ALICE GARBARINI HURLEY | You’re the Executive Chef for Zuma Restaurants. Can you define Japanese robatayaki? Is this new?
HAMISH BROWN | Robatayaki is definitely not new; it’s an incredibly old Japanese cooking technique that originated from fishermen of the northern coastal waters who would cook the fish directly on their boats with different charcoals. It is now a widely used form of charcoal grilling across Japan. At INKO NITO, we’ve taken that traditional concept and adapted it to work in a modern restaurant by adding more layers, allowing us to cook using many different techniques and create amazing flavors from the charcoal.
Is it hard to incorporate it into a restaurant space?
The robata grill itself is always in the center of the restaurant at INKO NITO. While finding a location that has the space to accommodate this layout as well as fitting all of the counter seating around it for our guests can be somewhat challenging, the result is exceptional – the robata has become the beating heart of INKO NITO.
What makes this Japanese restaurant different from other Japanese restaurants? What is modern about it?
As mentioned, the robatayaki cooking technique is very traditional, but at INKO NITO we like to incorporate modern and unexpected elements into the mix to create our dishes. This may come from using cuts like bone marrow or yellowtail or ingredients from elsewhere in the world – we draw a lot of inspiration from Korean flavors as well.
Does it incorporate sustainable materials?
We’re always looking to incorporate sustainability into our concepts wherever possible, in both large and small ways. One of the more fun elements we’ve adopted for INKO NITO is the use of recyclable chopsticks called Cropsticks.
What was Studio MAI’s task in planning the design?
The task for our design team was to create a social space with the robata grill being the central focus. We wanted the design to reflect a relaxed environment with a Californian twist and market elements so that there are always exciting visuals for guests to see wherever they may be seated in the space.
What kind of sushi is pictured?
This is one of our creations, called Nigaki. It is essentially a cross between nigiri and maki rolls. The seaweed, or nori, is traditionally used to make maki rolls.
Please describe pod seating. Looks like pretty wood.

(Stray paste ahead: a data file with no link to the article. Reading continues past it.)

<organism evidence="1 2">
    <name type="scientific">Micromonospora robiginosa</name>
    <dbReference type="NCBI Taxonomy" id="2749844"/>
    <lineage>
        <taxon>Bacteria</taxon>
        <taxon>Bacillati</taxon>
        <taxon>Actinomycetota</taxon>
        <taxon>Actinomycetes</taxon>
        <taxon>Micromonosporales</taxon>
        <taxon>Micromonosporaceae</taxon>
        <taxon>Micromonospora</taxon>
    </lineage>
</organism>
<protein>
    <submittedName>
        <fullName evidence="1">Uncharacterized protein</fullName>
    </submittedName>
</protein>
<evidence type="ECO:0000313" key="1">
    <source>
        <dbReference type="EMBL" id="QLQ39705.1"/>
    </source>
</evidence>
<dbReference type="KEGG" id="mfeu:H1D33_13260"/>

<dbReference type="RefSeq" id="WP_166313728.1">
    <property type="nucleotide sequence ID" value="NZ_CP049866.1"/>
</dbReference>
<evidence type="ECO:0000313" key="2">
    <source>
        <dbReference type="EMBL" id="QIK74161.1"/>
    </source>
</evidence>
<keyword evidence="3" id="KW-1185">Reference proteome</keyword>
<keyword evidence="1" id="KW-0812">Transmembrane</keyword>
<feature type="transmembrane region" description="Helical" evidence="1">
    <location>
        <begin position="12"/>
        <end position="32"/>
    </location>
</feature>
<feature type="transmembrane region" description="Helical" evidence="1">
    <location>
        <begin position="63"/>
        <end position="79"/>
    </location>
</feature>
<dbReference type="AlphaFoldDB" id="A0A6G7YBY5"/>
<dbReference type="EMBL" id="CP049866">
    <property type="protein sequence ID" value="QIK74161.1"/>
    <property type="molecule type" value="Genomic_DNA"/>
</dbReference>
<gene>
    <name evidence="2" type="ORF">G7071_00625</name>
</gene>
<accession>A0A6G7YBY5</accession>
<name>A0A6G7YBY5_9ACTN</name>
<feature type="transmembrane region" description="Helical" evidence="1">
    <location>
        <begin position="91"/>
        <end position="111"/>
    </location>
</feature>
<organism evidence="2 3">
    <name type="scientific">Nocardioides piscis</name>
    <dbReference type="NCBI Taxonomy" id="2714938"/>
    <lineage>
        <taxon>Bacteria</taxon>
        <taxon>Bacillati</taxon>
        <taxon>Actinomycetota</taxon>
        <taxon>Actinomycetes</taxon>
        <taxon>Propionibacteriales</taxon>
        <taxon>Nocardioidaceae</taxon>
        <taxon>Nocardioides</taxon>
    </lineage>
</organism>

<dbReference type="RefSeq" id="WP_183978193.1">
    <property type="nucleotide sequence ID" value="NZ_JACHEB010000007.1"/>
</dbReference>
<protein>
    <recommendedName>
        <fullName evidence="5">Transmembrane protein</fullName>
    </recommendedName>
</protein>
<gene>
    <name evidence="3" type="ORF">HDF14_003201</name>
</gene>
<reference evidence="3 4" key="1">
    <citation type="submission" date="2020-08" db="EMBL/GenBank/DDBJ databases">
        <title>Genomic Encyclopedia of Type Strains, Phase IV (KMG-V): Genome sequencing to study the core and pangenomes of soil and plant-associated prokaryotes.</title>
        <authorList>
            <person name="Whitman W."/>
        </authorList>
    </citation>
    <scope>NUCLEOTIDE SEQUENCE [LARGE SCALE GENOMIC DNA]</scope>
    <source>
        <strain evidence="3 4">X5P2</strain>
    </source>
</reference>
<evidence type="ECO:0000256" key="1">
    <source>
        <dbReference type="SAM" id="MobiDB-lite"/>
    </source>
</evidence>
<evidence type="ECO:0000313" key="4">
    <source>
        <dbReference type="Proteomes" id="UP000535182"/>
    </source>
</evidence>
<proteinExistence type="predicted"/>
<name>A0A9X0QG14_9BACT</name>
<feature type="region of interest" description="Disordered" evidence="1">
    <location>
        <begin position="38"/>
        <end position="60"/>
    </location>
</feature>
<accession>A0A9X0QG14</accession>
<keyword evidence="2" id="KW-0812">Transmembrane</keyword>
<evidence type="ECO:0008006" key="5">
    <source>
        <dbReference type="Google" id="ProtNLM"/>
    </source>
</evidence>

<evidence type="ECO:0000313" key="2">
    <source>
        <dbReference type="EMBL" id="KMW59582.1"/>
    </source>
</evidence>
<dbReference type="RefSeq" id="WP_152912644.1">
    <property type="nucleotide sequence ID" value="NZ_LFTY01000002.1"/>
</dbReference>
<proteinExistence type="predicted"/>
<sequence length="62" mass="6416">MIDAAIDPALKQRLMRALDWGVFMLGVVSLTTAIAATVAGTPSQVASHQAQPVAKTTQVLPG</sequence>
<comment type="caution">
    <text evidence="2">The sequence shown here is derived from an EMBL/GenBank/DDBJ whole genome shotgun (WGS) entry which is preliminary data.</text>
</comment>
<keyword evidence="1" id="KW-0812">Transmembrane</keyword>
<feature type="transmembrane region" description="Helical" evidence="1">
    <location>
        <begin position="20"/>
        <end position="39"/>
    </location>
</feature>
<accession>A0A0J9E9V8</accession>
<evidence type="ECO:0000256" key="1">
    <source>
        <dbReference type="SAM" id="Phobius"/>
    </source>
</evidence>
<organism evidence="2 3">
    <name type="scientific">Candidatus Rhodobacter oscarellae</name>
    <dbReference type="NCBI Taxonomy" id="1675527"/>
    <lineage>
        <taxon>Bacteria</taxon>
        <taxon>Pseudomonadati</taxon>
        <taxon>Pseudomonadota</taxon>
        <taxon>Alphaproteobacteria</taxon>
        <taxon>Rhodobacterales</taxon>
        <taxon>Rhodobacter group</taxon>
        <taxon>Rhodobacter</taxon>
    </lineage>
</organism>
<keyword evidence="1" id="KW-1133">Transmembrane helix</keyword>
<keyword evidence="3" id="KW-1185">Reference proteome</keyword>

Pod seating for us is more of an activation than the seating itself; these are designated areas within INKO NITO for guests to have dynamic and fantastic experiences.
How do plants and greenery fit into the space? Must they be watered or misted – like a living landscape?
It was important for us that the space had a natural feel and the incorporation of plants brings a casual feel to the restaurant; to maintain them, we have a program in place along with grow lights, so our plants are well taken care of.
When are the most popular times to get a table in the L.A. location?
Wednesday to Saturday nights are the busiest right now in the restaurant. We’ve just begun lunch for the weekend as well and that is proving extremely popular with guests and locals, too.
Speaking of that, what are the tables made of?
The tables are made of a mixture of wood, marble and stone.
The design is intended to recreate the lively energy of a street market dining experience. How?
When you visit a lively street market, it has an energetic, bustling vibe. There are smells and sounds from stalls where people are cooking directly in front of you. While INKO NITO cannot create that feeling, we use it more as inspiration. We’re dedicated to creating an environment where guests feel that energy when they visit, enjoying the smells, sounds and tastes while enjoying a fantastic meal.
What is the address for this L.A. restaurant? When will the second L.A. location open?
The Arts District restaurant opened in L.A. in December 2017 and is at 225-227 S. Garey Street. Our newest opening will be along West 3rd in L.A.. And our London restaurant in the Soho Central neighborhood opened in May 2018.
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